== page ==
AU - Moisala, M.

AU - Salmela, V.

AU - Hietajärvi, L.

AU - Salo, E.

AU - Carlson, S.

AU - Salonen, O.

AU - Lonka, K.

AU - Hakkarainen, K.

AU - Salmela-Aro, K.

AU - Alho, K.

PY - 2016/7/1

Y1 - 2016/7/1

N2 - The current generation of young people indulges in more media multitasking behavior (e.g., instant messaging while watching videos) in their everyday lives than older generations. Concerns have been raised about how this might affect their attentional functioning, as previous studies have indicated that extensive media multitasking in everyday life may be associated with decreased attentional control. In the current study, 149 adolescents and young adults (aged 13-24 years) performed speech-listening and reading tasks that required maintaining attention in the presence of distractor stimuli in the other modality or dividing attention between two concurrent tasks. Brain activity during task performance was measured using functional magnetic resonance imaging (fMRI). We studied the relationship between self-reported daily media multitasking (MMT), task performance and brain activity during task performance. The results showed that in the presence of distractor stimuli, a higher MMT score was associated with worse performance and increased brain activity in right prefrontal regions. The level of performance during divided attention did not depend on MMT. This suggests that daily media multitasking is associated with behavioral distractibility and increased recruitment of brain areas involved in attentional and inhibitory control, and that media multitasking in everyday life does not translate to performance benefits in multitasking in laboratory settings.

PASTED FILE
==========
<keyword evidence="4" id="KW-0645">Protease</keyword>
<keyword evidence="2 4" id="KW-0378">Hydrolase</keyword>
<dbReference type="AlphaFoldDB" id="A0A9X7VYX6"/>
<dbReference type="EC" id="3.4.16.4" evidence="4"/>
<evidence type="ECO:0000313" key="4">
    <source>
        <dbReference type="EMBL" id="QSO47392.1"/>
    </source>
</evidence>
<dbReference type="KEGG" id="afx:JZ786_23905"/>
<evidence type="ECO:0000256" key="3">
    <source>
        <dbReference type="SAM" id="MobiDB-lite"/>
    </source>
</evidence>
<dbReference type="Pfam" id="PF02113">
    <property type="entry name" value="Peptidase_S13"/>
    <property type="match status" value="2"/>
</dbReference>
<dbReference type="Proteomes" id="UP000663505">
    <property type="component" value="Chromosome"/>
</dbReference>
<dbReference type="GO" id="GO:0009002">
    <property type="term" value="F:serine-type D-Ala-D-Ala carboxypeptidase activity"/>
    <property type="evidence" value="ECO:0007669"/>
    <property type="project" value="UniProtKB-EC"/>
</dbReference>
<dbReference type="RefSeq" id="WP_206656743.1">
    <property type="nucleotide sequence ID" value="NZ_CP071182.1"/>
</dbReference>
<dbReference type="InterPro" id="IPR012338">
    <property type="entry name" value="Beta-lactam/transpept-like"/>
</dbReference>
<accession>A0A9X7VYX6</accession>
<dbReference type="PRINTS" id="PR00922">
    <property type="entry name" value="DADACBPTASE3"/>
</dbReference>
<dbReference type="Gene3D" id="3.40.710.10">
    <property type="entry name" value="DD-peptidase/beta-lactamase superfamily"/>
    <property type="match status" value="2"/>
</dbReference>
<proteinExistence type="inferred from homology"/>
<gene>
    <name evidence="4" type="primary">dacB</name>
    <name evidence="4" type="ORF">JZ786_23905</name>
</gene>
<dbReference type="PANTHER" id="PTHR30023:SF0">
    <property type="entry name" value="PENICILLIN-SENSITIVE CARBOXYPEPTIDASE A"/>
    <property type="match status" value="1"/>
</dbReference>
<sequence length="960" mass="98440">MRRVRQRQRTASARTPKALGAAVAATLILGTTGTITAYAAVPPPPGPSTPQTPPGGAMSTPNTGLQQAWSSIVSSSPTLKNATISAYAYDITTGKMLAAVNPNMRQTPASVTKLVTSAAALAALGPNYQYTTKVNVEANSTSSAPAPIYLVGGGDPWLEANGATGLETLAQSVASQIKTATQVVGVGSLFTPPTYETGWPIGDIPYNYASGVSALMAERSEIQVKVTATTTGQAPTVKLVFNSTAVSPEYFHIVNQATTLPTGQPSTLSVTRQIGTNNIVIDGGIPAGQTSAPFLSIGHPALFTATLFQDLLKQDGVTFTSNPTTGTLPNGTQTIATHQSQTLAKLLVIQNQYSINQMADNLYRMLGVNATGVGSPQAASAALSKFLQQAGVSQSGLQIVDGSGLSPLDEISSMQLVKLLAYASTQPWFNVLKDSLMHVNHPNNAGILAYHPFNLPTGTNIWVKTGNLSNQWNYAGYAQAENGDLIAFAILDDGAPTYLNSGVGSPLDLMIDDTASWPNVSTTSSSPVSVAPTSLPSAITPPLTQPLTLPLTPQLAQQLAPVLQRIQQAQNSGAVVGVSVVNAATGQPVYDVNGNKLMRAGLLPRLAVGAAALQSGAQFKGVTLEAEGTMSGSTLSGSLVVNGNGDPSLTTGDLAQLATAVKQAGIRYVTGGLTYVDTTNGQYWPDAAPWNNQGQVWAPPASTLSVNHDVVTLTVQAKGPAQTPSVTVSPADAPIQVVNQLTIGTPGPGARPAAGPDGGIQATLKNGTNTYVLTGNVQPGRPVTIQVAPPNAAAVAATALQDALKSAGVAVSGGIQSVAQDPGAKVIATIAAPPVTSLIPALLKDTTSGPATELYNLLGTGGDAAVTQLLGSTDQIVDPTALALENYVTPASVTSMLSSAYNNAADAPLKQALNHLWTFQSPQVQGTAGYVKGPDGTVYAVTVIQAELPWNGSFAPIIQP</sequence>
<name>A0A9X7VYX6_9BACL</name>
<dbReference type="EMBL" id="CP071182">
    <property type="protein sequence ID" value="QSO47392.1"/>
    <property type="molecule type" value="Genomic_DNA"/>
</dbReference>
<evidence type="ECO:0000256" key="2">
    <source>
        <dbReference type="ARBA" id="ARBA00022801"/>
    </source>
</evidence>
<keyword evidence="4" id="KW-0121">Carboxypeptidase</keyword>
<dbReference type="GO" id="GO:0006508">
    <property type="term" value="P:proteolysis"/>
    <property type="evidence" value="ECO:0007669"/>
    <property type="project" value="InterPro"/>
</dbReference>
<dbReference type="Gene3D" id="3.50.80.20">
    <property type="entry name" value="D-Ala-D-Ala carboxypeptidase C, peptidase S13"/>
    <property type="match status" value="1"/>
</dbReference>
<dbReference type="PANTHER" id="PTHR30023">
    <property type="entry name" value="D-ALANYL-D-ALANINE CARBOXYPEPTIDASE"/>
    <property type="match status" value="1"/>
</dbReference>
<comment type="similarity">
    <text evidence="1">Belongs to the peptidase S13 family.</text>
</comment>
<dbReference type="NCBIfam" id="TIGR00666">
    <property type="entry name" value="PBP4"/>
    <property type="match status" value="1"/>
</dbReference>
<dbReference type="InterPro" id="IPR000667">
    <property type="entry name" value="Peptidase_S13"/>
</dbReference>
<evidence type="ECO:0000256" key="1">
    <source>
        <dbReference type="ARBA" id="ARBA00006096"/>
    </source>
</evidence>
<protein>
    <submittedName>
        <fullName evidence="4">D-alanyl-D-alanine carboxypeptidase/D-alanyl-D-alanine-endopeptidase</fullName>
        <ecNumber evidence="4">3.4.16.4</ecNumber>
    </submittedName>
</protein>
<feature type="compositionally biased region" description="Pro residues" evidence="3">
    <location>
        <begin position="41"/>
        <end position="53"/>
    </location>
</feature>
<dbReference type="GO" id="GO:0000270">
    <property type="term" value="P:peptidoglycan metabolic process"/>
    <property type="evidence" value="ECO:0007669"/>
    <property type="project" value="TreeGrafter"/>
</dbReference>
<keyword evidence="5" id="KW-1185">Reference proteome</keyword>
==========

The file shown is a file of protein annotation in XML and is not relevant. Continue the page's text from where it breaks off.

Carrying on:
AB - The current generation of young people indulges in more media multitasking behavior (e.g., instant messaging while watching videos) in their everyday lives than older generations. Concerns have been raised about how this might affect their attentional functioning, as previous studies have indicated that extensive media multitasking in everyday life may be associated with decreased attentional control. In the current study, 149 adolescents and young adults (aged 13-24 years) performed speech-listening and reading tasks that required maintaining attention in the presence of distractor stimuli in the other modality or dividing attention between two concurrent tasks. Brain activity during task performance was measured using functional magnetic resonance imaging (fMRI). We studied the relationship between self-reported daily media multitasking (MMT), task performance and brain activity during task performance. The results showed that in the presence of distractor stimuli, a higher MMT score was associated with worse performance and increased brain activity in right prefrontal regions. The level of performance during divided attention did not depend on MMT. This suggests that daily media multitasking is associated with behavioral distractibility and increased recruitment of brain areas involved in attentional and inhibitory control, and that media multitasking in everyday life does not translate to performance benefits in multitasking in laboratory settings.

KW - Attention

KW - fMRI

KW - Media multitasking

KW - Prefrontal cortex

UR - http://www.scopus.com/inward/record.url?scp=84963616116&partnerID=8YFLogxK

U2 - 10.1016/j.neuroimage.2016.04.011

DO - 10.1016/j.neuroimage.2016.04.011

M3 - Article

VL - 134

SP - 113

EP - 121

JO - NeuroImage

JF - NeuroImage

SN - 1053-8119

ER -

ID: 3054284